Once upon a time, the Green Goddess ducked out of the rat race, and went home to bake bread, grow veges, keep chooks and have the life that her nana had lived.
She began making her own cleaning products out of baking soda, vinegar and a few essential oils, and discovered health and healthier relationships in the process.
Wendyl Nissen's life was a roundabout of deadlines, stress, pressure, and writing about things she wasn't necessarily interested in, much less passionate about. About ten years ago she re-evaluated her life and decided to leave the high-flying print and television journalism career behind.
This is not the first time I've heard this story: a woman leads a hectic, stressful life, frantically trying to be all things to all people - a super-woman and super-mum - and then re-evaluates in response to a major health crisis. It is a story told by many a woman diagnosed with breast cancer. Except that Wendyl had no health crisis. In fact, there was no real watershed moment in which she decided something had to change. It was a more gradual process.
"At about 40 I started asking myself if this [her high-flying journalism career] was what I wanted to be doing for the rest of my life," she explained.
"So I came home to work freelance, and found more time for my kids, and more time to read books."
On the surface of it, Wendyl's life became the antithesis of the feminism her mother espoused as she was growing up. But as she points out to me, as we sit in the dining room of the Michael King Centre where she is in "semi-hibernation" working on her latest book, "feminism is about having a choice." And hers was to go back to the life that her nana had lived.
She said it felt really good, and in her writing she started focussing on what she was passionate about. She was heavily influenced by author Michael Pollan, described on his website as "writing about the places where nature and culture intersect: on our plates, in our farms and gardens, and in the built environment".
She admits that she's always been a bit of a hippy; a child of the sixties. Her mother was a feminist with a career and children, taking advantage of all the modern conveniences on offer, including processed foods and supermarket shopping. In fact, Wendy's mum doesn't quite get Wendyl's decision to return to a simpler life.
However, it seems to me, as I talk to Wendyl, that it really isn't a simpler life. She strikes me as a bit of an "A-type" personality. She may be "working from home", but her life is hardly limited to feeding the chooks and scrubbing the kitchen with vinegar and baking soda while the latest batch of bread is baking. For a start, here she is desperately trying to finish her latest book, while churning out columns for the Weekend Herald, Herald on Sunday and the NZ Women's Weekly. She has her own show on Newstalk ZB and on top of that I swear I saw her on a trailer for the TV3 comedy show, Would I Lie to You.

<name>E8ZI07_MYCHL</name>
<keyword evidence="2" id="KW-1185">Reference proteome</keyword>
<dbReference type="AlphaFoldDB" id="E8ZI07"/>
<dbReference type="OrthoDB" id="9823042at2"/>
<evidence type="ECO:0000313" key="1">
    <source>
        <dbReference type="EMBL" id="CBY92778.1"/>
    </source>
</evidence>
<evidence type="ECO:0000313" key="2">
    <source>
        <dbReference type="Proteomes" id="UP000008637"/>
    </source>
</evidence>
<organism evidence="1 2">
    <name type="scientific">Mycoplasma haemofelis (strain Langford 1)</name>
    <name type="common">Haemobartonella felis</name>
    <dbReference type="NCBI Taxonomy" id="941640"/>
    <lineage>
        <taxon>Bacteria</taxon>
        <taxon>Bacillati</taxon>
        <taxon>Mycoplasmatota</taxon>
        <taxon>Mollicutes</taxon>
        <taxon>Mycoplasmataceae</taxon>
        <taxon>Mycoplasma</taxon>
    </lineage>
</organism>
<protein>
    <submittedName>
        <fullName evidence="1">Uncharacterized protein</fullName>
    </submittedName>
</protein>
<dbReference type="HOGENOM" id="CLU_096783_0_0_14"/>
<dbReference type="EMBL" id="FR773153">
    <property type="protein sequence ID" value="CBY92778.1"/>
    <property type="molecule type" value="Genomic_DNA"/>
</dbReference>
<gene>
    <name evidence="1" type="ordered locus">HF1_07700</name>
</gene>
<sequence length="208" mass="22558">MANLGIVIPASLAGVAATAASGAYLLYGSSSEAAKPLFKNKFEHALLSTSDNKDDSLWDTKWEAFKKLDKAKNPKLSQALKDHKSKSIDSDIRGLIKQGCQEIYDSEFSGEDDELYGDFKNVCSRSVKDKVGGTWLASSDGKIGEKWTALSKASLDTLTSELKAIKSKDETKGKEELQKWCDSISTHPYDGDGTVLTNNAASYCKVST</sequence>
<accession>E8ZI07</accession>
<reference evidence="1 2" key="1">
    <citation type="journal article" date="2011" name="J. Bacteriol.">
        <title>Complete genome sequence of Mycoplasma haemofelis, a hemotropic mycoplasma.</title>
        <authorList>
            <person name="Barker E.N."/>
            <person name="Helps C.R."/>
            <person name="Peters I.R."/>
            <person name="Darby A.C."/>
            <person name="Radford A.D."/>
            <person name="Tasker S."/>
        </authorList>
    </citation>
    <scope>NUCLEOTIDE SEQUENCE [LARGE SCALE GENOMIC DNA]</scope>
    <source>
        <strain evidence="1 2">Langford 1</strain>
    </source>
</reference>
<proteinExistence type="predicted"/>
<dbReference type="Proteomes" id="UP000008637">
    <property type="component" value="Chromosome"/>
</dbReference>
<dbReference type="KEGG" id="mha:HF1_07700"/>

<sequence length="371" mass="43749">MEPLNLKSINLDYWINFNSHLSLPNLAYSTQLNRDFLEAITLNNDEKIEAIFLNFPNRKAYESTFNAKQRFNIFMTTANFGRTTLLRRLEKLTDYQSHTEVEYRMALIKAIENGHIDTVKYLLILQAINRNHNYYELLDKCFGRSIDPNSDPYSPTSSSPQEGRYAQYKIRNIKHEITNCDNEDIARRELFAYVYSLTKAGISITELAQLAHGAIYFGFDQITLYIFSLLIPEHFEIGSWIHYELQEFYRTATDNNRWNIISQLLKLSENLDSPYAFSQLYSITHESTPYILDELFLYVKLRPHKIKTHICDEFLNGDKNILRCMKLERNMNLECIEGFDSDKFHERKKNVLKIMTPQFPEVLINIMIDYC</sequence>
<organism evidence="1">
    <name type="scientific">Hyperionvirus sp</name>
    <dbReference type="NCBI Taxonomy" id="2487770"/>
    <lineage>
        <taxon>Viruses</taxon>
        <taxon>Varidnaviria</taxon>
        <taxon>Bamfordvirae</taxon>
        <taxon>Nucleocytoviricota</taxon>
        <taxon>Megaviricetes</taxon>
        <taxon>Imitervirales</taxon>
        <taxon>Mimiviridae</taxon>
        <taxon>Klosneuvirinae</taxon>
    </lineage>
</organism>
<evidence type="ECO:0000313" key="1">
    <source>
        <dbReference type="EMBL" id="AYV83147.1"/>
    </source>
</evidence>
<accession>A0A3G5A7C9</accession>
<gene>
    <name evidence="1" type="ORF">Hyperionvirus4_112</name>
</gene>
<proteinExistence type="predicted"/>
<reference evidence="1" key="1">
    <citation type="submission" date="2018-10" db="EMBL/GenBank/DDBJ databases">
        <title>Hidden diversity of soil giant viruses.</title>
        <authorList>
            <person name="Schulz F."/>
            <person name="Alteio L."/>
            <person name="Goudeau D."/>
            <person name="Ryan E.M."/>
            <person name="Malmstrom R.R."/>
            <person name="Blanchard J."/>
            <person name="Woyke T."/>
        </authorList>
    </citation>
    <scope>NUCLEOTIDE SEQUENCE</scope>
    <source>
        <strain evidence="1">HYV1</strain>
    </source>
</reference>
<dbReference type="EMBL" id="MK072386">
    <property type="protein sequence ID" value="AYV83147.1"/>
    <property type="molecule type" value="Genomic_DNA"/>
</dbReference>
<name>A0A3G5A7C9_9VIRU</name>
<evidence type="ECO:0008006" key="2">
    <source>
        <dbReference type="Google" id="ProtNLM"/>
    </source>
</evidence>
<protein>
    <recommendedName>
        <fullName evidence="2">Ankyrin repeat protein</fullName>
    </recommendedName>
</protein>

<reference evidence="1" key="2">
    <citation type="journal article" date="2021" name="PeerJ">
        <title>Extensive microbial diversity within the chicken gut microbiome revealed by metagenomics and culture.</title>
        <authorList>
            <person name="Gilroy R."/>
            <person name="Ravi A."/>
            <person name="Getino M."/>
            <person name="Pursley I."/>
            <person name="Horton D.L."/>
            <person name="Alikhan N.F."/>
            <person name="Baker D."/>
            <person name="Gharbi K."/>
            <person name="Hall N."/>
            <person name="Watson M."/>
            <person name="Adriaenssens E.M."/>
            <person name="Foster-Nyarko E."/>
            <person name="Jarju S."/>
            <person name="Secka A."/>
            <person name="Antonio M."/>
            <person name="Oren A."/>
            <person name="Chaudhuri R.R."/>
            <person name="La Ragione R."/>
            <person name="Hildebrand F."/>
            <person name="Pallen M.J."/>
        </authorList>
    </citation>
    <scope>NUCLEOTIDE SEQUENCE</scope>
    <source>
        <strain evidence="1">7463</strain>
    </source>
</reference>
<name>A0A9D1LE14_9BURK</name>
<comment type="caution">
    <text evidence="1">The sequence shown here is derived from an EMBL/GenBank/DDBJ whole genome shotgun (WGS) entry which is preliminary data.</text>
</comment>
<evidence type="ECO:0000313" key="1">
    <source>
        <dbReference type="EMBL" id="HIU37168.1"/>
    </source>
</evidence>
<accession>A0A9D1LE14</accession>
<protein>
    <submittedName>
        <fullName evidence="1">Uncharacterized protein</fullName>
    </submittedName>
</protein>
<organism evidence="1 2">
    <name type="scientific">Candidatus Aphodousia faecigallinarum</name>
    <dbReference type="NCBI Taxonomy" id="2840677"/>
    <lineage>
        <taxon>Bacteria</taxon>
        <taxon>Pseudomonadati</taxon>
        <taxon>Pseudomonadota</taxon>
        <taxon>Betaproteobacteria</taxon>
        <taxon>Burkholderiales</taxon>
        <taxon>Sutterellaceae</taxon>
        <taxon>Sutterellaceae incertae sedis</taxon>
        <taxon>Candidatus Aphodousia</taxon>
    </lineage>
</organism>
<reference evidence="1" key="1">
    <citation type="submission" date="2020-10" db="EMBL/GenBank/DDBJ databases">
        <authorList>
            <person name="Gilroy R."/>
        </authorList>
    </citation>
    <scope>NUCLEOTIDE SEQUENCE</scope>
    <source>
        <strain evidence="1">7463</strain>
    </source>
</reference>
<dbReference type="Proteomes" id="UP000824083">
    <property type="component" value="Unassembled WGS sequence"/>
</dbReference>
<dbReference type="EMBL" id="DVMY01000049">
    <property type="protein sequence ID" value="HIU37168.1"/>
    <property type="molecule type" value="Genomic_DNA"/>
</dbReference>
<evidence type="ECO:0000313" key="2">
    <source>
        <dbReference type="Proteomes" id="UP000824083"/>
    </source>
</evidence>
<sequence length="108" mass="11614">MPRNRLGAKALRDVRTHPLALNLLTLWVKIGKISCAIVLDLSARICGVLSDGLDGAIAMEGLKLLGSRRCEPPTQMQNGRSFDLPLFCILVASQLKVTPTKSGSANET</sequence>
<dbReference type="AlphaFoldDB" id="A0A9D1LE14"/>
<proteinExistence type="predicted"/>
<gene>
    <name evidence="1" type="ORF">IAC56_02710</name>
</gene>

The wholesome, natural cleaners that she started making for herself ten years ago, and then made for friends, has turned in to a full-blown cottage industry with her son making copious quantities of an ever-increasing range of products in their basement.
"The change in lifestyle was originally part of an intention to slow down," Wendyl tells me. I raise my eyebrows and think "so, this is slowing down"; I'm exhausted just making notes on it all.
She sort of sheepishly admits that she is too busy and getting busier, and the ideas keep coming (there's that A-type personality again; she just can't turn off her brain).
"But I will be able to look back and feel proud of what I've achieved," she tells me.
The sceptic may be inclined to think that she is just hopping on the clean and green bandwagon and making a decent amount of moolah doing it.
But there is something very down to earth, wholesome and comfortable about the Green Goddess empire that Wendyl has created. It is very easy to believe that this really is about a better lifestyle for not only her and her family, but the planet and everyone on it. After all, if it was just a get rich quick scheme, why would she post her recipes (and labels of her products) on her website for all to take advantage of?
Wendyl is also realistic and moderate. She believes in being as healthy as possible - physically, spiritually, mentally. But she says there are no absolutes, no black and white. There is none of that evangelical "this is the way, the truth and the light" from her. She says that the trick is not to do it all at once, to make changes to your life slowly, one thing at a time.
For those who want Wendyl's life, or at least part of it, as I do, or are even just looking for a great, old-fashioned healthy recipe for a cleaner or two, come along to the Breast Cancer Network AGM on the 16th of May and hear Wendyl, the Green Goddess, speak passionately and convincingly about how to live like our nanas did.
Copyright © 2012 Sue Claridge